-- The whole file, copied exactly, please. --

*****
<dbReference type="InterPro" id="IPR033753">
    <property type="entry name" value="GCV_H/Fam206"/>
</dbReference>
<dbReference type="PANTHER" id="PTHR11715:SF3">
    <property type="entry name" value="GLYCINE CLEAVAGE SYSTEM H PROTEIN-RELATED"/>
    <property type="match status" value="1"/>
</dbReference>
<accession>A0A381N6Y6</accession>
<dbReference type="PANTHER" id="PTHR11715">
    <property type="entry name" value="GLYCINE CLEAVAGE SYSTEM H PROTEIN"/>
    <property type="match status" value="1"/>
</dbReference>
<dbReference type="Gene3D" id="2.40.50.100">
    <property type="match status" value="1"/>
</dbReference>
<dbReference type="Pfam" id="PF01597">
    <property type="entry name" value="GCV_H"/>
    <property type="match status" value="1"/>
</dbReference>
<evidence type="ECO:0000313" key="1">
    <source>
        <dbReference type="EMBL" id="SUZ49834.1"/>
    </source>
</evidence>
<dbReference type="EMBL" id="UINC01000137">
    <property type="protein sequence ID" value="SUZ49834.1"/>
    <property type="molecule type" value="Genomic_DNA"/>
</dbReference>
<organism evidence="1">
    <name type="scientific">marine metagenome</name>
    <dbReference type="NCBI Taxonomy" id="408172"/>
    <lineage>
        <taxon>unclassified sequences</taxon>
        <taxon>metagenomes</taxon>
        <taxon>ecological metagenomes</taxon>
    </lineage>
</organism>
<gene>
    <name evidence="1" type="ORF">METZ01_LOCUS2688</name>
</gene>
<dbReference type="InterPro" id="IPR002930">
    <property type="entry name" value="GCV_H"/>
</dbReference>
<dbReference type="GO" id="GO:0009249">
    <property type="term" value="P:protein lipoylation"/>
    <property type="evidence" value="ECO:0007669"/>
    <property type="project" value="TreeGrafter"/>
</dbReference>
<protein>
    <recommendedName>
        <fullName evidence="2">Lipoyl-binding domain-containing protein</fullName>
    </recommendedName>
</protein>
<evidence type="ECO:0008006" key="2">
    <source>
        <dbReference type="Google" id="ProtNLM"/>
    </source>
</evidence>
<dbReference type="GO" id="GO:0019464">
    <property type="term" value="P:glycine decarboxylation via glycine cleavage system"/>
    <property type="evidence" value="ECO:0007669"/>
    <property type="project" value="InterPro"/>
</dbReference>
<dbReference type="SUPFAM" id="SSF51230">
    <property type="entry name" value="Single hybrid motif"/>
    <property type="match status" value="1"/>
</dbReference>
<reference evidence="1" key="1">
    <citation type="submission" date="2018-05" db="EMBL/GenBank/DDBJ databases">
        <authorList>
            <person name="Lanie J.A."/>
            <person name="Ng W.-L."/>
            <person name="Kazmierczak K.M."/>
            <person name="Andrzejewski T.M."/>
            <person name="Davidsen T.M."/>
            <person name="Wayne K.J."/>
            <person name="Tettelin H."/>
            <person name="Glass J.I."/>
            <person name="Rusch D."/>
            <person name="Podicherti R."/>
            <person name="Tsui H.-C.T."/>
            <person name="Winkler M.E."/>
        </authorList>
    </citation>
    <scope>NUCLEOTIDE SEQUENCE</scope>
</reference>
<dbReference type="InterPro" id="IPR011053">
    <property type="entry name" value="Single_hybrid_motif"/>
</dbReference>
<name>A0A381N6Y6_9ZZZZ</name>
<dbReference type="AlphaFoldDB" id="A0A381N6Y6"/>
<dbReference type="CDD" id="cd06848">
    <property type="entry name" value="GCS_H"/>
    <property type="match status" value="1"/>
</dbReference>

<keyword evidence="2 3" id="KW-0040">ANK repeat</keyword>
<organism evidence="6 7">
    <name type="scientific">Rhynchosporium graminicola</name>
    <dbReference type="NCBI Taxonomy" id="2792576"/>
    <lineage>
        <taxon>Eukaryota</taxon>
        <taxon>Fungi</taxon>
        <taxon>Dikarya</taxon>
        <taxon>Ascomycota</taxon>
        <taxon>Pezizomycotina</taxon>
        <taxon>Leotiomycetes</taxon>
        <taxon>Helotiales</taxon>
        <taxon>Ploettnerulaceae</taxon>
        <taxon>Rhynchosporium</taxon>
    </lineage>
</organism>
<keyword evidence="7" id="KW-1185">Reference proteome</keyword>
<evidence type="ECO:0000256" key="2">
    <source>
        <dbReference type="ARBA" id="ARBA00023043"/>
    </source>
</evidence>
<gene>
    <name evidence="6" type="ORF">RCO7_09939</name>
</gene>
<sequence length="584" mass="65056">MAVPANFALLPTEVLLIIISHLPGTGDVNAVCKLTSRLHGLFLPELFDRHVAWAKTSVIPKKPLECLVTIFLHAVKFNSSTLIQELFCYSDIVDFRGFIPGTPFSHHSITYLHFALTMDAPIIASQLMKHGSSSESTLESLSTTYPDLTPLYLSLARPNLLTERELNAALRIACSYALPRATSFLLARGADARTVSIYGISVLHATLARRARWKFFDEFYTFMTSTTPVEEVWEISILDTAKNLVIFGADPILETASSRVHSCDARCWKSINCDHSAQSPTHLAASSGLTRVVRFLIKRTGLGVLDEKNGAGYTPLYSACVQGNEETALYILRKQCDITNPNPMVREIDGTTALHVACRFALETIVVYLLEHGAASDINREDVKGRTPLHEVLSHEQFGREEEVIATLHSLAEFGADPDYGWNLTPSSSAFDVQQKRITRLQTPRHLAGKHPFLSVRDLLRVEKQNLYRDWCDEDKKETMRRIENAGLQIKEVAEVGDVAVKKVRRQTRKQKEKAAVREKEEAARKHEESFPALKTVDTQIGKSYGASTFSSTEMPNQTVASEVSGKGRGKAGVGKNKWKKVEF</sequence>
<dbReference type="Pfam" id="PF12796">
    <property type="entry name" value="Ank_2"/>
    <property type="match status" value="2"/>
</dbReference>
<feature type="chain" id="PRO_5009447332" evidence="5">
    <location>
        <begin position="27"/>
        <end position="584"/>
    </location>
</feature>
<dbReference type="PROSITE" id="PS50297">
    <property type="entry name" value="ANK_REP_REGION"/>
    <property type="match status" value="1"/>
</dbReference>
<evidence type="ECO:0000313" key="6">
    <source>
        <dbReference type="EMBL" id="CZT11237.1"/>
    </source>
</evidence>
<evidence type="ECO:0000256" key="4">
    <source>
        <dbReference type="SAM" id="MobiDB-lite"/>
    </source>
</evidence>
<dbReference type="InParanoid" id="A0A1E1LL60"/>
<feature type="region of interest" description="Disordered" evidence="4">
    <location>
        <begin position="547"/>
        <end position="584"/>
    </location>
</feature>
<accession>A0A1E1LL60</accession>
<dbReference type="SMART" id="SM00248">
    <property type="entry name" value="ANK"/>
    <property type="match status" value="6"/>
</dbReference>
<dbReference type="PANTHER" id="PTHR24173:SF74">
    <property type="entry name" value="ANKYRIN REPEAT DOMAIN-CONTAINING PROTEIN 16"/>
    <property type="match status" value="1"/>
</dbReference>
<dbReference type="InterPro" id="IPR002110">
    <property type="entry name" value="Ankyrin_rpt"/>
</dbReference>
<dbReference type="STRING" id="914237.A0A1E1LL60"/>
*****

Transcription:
<dbReference type="InterPro" id="IPR033753">
    <property type="entry name" value="GCV_H/Fam206"/>
</dbReference>
<dbReference type="PANTHER" id="PTHR11715:SF3">
    <property type="entry name" value="GLYCINE CLEAVAGE SYSTEM H PROTEIN-RELATED"/>
    <property type="match status" value="1"/>
</dbReference>
<accession>A0A381N6Y6</accession>
<dbReference type="PANTHER" id="PTHR11715">
    <property type="entry name" value="GLYCINE CLEAVAGE SYSTEM H PROTEIN"/>
    <property type="match status" value="1"/>
</dbReference>
<dbReference type="Gene3D" id="2.40.50.100">
    <property type="match status" value="1"/>
</dbReference>
<dbReference type="Pfam" id="PF01597">
    <property type="entry name" value="GCV_H"/>
    <property type="match status" value="1"/>
</dbReference>
<evidence type="ECO:0000313" key="1">
    <source>
        <dbReference type="EMBL" id="SUZ49834.1"/>
    </source>
</evidence>
<dbReference type="EMBL" id="UINC01000137">
    <property type="protein sequence ID" value="SUZ49834.1"/>
    <property type="molecule type" value="Genomic_DNA"/>
</dbReference>
<organism evidence="1">
    <name type="scientific">marine metagenome</name>
    <dbReference type="NCBI Taxonomy" id="408172"/>
    <lineage>
        <taxon>unclassified sequences</taxon>
        <taxon>metagenomes</taxon>
        <taxon>ecological metagenomes</taxon>
    </lineage>
</organism>
<gene>
    <name evidence="1" type="ORF">METZ01_LOCUS2688</name>
</gene>
<dbReference type="InterPro" id="IPR002930">
    <property type="entry name" value="GCV_H"/>
</dbReference>
<dbReference type="GO" id="GO:0009249">
    <property type="term" value="P:protein lipoylation"/>
    <property type="evidence" value="ECO:0007669"/>
    <property type="project" value="TreeGrafter"/>
</dbReference>
<protein>
    <recommendedName>
        <fullName evidence="2">Lipoyl-binding domain-containing protein</fullName>
    </recommendedName>
</protein>
<evidence type="ECO:0008006" key="2">
    <source>
        <dbReference type="Google" id="ProtNLM"/>
    </source>
</evidence>
<dbReference type="GO" id="GO:0019464">
    <property type="term" value="P:glycine decarboxylation via glycine cleavage system"/>
    <property type="evidence" value="ECO:0007669"/>
    <property type="project" value="InterPro"/>
</dbReference>
<dbReference type="SUPFAM" id="SSF51230">
    <property type="entry name" value="Single hybrid motif"/>
    <property type="match status" value="1"/>
</dbReference>
<reference evidence="1" key="1">
    <citation type="submission" date="2018-05" db="EMBL/GenBank/DDBJ databases">
        <authorList>
            <person name="Lanie J.A."/>
            <person name="Ng W.-L."/>
            <person name="Kazmierczak K.M."/>
            <person name="Andrzejewski T.M."/>
            <person name="Davidsen T.M."/>
            <person name="Wayne K.J."/>
            <person name="Tettelin H."/>
            <person name="Glass J.I."/>
            <person name="Rusch D."/>
            <person name="Podicherti R."/>
            <person name="Tsui H.-C.T."/>
            <person name="Winkler M.E."/>
        </authorList>
    </citation>
    <scope>NUCLEOTIDE SEQUENCE</scope>
</reference>
<dbReference type="InterPro" id="IPR011053">
    <property type="entry name" value="Single_hybrid_motif"/>
</dbReference>
<name>A0A381N6Y6_9ZZZZ</name>
<dbReference type="AlphaFoldDB" id="A0A381N6Y6"/>
<dbReference type="CDD" id="cd06848">
    <property type="entry name" value="GCS_H"/>
    <property type="match status" value="1"/>
</dbReference>

<keyword evidence="2 3" id="KW-0040">ANK repeat</keyword>
<organism evidence="6 7">
    <name type="scientific">Rhynchosporium graminicola</name>
    <dbReference type="NCBI Taxonomy" id="2792576"/>
    <lineage>
        <taxon>Eukaryota</taxon>
        <taxon>Fungi</taxon>
        <taxon>Dikarya</taxon>
        <taxon>Ascomycota</taxon>
        <taxon>Pezizomycotina</taxon>
        <taxon>Leotiomycetes</taxon>
        <taxon>Helotiales</taxon>
        <taxon>Ploettnerulaceae</taxon>
        <taxon>Rhynchosporium</taxon>
    </lineage>
</organism>
<keyword evidence="7" id="KW-1185">Reference proteome</keyword>
<evidence type="ECO:0000256" key="2">
    <source>
        <dbReference type="ARBA" id="ARBA00023043"/>
    </source>
</evidence>
<gene>
    <name evidence="6" type="ORF">RCO7_09939</name>
</gene>
<sequence length="584" mass="65056">MAVPANFALLPTEVLLIIISHLPGTGDVNAVCKLTSRLHGLFLPELFDRHVAWAKTSVIPKKPLECLVTIFLHAVKFNSSTLIQELFCYSDIVDFRGFIPGTPFSHHSITYLHFALTMDAPIIASQLMKHGSSSESTLESLSTTYPDLTPLYLSLARPNLLTERELNAALRIACSYALPRATSFLLARGADARTVSIYGISVLHATLARRARWKFFDEFYTFMTSTTPVEEVWEISILDTAKNLVIFGADPILETASSRVHSCDARCWKSINCDHSAQSPTHLAASSGLTRVVRFLIKRTGLGVLDEKNGAGYTPLYSACVQGNEETALYILRKQCDITNPNPMVREIDGTTALHVACRFALETIVVYLLEHGAASDINREDVKGRTPLHEVLSHEQFGREEEVIATLHSLAEFGADPDYGWNLTPSSSAFDVQQKRITRLQTPRHLAGKHPFLSVRDLLRVEKQNLYRDWCDEDKKETMRRIENAGLQIKEVAEVGDVAVKKVRRQTRKQKEKAAVREKEEAARKHEESFPALKTVDTQIGKSYGASTFSSTEMPNQTVASEVSGKGRGKAGVGKNKWKKVEF</sequence>
<dbReference type="Pfam" id="PF12796">
    <property type="entry name" value="Ank_2"/>
    <property type="match status" value="2"/>
</dbReference>
<feature type="chain" id="PRO_5009447332" evidence="5">
    <location>
        <begin position="27"/>
        <end position="584"/>
    </location>
</feature>
<dbReference type="PROSITE" id="PS50297">
    <property type="entry name" value="ANK_REP_REGION"/>
    <property type="match status" value="1"/>
</dbReference>
<evidence type="ECO:0000313" key="6">
    <source>
        <dbReference type="EMBL" id="CZT11237.1"/>
    </source>
</evidence>
<evidence type="ECO:0000256" key="4">
    <source>
        <dbReference type="SAM" id="MobiDB-lite"/>
    </source>
</evidence>
<dbReference type="InParanoid" id="A0A1E1LL60"/>
<feature type="region of interest" description="Disordered" evidence="4">
    <location>
        <begin position="547"/>
        <end position="584"/>
    </location>
</feature>
<accession>A0A1E1LL60</accession>
<dbReference type="SMART" id="SM00248">
    <property type="entry name" value="ANK"/>
    <property type="match status" value="6"/>
</dbReference>
<dbReference type="PANTHER" id="PTHR24173:SF74">
    <property type="entry name" value="ANKYRIN REPEAT DOMAIN-CONTAINING PROTEIN 16"/>
    <property type="match status" value="1"/>
</dbReference>
<dbReference type="InterPro" id="IPR002110">
    <property type="entry name" value="Ankyrin_rpt"/>
</dbReference>
<dbReference type="STRING" id="914237.A0A1E1LL60"/>